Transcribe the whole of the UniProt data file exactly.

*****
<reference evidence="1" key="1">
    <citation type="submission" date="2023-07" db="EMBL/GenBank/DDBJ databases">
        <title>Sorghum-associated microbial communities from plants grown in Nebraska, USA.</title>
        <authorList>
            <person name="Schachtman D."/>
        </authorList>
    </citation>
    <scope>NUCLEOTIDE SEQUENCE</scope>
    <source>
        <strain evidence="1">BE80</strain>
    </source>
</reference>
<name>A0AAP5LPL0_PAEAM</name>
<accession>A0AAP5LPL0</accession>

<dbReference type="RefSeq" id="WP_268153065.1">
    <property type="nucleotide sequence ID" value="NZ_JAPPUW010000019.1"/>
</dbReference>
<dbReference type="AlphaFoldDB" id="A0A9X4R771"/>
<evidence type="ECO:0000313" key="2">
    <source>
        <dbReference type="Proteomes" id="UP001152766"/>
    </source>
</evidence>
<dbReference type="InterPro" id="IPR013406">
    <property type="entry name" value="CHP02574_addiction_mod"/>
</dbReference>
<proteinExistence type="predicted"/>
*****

<reference evidence="1" key="1">
    <citation type="submission" date="2023-07" db="EMBL/GenBank/DDBJ databases">
        <title>Sorghum-associated microbial communities from plants grown in Nebraska, USA.</title>
        <authorList>
            <person name="Schachtman D."/>
        </authorList>
    </citation>
    <scope>NUCLEOTIDE SEQUENCE</scope>
    <source>
        <strain evidence="1">BE80</strain>
    </source>
</reference>
<name>A0AAP5LPL0_PAEAM</name>
<accession>A0AAP5LPL0</accession>

<dbReference type="RefSeq" id="WP_268153065.1">
    <property type="nucleotide sequence ID" value="NZ_JAPPUW010000019.1"/>
</dbReference>
<dbReference type="AlphaFoldDB" id="A0A9X4R771"/>
<evidence type="ECO:0000313" key="2">
    <source>
        <dbReference type="Proteomes" id="UP001152766"/>
    </source>
</evidence>
<dbReference type="InterPro" id="IPR013406">
    <property type="entry name" value="CHP02574_addiction_mod"/>
</dbReference>
<proteinExistence type="predicted"/>